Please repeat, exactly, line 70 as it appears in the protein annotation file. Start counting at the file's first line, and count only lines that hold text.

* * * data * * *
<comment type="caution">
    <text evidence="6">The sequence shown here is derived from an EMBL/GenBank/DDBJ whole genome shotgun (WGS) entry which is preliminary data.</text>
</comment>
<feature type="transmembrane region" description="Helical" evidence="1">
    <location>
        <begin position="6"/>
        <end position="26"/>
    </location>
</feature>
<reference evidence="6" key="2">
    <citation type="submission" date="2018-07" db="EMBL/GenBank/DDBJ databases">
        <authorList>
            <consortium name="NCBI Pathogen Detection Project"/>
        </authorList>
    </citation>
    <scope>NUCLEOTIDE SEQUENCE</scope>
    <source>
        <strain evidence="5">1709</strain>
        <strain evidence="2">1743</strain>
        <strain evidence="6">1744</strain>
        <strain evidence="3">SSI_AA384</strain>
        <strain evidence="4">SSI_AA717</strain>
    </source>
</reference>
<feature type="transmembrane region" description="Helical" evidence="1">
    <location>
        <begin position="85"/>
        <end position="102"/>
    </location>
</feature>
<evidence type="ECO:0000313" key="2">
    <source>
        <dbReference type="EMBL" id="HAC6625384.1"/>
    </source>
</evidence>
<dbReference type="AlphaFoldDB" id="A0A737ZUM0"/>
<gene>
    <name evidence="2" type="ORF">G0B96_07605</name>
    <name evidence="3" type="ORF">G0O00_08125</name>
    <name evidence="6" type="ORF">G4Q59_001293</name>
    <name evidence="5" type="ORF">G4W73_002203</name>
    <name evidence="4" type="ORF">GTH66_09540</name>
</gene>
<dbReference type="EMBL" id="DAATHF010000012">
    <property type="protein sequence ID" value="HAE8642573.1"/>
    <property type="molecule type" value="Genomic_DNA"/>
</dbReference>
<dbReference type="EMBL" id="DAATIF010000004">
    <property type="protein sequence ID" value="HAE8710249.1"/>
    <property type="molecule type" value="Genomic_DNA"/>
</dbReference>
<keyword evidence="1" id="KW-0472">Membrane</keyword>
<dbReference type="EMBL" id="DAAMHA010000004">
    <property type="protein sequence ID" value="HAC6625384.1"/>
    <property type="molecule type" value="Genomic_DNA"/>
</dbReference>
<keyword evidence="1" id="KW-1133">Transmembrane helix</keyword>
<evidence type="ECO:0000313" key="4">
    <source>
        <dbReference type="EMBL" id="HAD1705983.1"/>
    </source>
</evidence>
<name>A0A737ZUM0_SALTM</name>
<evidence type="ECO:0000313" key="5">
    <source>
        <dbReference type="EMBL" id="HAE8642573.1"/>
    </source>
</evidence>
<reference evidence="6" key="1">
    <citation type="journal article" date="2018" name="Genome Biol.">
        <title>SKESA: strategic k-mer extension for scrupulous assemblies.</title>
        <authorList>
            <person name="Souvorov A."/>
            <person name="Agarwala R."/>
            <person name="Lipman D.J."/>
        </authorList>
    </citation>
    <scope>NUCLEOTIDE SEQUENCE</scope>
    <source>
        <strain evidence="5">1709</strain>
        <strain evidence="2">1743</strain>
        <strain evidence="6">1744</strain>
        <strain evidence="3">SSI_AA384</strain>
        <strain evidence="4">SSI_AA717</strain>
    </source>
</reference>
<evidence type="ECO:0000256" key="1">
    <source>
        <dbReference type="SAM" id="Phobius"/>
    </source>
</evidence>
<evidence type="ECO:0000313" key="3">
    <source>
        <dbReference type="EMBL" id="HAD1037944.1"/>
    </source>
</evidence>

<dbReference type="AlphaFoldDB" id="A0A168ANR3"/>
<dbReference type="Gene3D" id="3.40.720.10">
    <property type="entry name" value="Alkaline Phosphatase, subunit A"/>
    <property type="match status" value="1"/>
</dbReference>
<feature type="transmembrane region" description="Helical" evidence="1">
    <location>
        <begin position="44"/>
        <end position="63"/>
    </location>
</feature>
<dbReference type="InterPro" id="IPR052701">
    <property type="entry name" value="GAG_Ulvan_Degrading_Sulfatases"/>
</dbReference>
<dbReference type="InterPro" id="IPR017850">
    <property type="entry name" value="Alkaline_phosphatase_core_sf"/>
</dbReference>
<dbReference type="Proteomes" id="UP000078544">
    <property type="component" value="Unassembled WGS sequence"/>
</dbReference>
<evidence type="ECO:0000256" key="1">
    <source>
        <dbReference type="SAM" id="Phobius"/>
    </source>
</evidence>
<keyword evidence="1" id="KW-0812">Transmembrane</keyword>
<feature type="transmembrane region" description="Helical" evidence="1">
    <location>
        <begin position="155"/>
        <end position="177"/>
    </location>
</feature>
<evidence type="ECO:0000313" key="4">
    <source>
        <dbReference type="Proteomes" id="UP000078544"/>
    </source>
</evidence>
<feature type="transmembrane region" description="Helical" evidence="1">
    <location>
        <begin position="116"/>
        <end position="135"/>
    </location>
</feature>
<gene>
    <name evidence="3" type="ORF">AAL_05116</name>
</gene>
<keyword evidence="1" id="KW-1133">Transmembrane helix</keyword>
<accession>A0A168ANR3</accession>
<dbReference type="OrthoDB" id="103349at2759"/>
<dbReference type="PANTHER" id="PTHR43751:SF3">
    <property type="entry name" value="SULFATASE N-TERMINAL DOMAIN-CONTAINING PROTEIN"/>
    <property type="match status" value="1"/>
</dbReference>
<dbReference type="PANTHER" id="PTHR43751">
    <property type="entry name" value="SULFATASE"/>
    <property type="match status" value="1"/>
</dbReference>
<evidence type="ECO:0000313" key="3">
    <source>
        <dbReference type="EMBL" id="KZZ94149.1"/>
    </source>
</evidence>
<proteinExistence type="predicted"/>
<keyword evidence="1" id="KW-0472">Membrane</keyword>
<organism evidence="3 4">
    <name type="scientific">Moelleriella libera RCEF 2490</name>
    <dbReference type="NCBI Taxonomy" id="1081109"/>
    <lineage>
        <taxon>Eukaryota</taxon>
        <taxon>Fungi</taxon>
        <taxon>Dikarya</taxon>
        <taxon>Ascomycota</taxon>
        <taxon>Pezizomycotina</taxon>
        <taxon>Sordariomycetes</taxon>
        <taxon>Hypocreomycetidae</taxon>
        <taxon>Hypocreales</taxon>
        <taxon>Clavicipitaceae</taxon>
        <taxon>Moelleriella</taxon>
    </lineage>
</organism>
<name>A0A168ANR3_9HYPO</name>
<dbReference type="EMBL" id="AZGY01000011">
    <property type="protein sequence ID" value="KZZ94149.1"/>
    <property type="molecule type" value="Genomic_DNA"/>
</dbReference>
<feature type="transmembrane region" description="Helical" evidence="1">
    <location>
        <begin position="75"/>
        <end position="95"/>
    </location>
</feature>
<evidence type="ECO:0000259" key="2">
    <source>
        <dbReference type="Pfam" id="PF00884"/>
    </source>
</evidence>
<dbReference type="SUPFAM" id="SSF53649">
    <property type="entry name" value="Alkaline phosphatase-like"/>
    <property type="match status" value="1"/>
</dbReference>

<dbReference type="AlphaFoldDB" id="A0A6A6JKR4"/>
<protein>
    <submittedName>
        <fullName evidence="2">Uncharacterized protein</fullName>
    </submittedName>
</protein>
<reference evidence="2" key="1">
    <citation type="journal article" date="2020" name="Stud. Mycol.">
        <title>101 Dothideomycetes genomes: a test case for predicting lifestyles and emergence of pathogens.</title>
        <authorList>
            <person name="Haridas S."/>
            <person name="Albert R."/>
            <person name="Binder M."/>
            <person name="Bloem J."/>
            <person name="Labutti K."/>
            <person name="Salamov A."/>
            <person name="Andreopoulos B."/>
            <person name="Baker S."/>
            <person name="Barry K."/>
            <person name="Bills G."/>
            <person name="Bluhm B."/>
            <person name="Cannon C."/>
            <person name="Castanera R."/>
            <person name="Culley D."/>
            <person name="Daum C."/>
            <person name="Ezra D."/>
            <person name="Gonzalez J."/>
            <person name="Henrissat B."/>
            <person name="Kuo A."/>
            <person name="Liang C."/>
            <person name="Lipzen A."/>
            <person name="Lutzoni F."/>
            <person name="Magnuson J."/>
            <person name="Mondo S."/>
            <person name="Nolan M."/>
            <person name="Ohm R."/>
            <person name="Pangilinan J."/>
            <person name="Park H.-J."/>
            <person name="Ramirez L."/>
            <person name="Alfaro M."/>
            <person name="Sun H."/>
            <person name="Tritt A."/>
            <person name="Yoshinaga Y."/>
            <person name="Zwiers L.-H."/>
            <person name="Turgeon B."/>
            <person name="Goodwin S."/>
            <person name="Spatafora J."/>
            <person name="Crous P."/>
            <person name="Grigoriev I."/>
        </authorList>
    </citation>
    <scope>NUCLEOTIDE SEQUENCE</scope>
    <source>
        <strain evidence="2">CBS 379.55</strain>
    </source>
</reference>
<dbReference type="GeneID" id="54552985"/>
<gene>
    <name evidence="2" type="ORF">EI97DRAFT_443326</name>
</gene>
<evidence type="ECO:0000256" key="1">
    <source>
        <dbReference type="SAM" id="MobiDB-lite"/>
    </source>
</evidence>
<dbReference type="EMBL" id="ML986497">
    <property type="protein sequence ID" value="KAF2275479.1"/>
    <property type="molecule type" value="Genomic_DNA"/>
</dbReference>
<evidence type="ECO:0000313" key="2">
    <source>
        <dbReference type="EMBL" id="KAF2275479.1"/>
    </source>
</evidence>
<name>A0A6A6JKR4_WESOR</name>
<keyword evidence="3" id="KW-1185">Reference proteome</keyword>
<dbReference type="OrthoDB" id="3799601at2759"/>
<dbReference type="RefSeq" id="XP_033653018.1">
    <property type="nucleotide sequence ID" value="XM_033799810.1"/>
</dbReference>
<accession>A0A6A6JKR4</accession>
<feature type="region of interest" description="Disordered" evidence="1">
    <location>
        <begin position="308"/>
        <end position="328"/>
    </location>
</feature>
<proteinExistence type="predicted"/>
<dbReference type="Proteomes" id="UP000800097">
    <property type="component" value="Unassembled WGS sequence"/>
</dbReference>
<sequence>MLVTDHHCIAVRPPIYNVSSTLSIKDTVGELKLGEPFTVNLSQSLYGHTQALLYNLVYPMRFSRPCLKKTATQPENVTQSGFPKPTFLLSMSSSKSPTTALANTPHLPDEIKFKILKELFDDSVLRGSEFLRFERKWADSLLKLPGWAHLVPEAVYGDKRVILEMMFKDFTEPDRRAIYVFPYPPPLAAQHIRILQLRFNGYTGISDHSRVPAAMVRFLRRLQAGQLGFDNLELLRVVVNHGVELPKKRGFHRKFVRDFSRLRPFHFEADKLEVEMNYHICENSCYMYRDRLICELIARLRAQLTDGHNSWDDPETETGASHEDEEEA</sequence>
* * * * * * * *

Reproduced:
    <citation type="journal article" date="2018" name="Genome Biol.">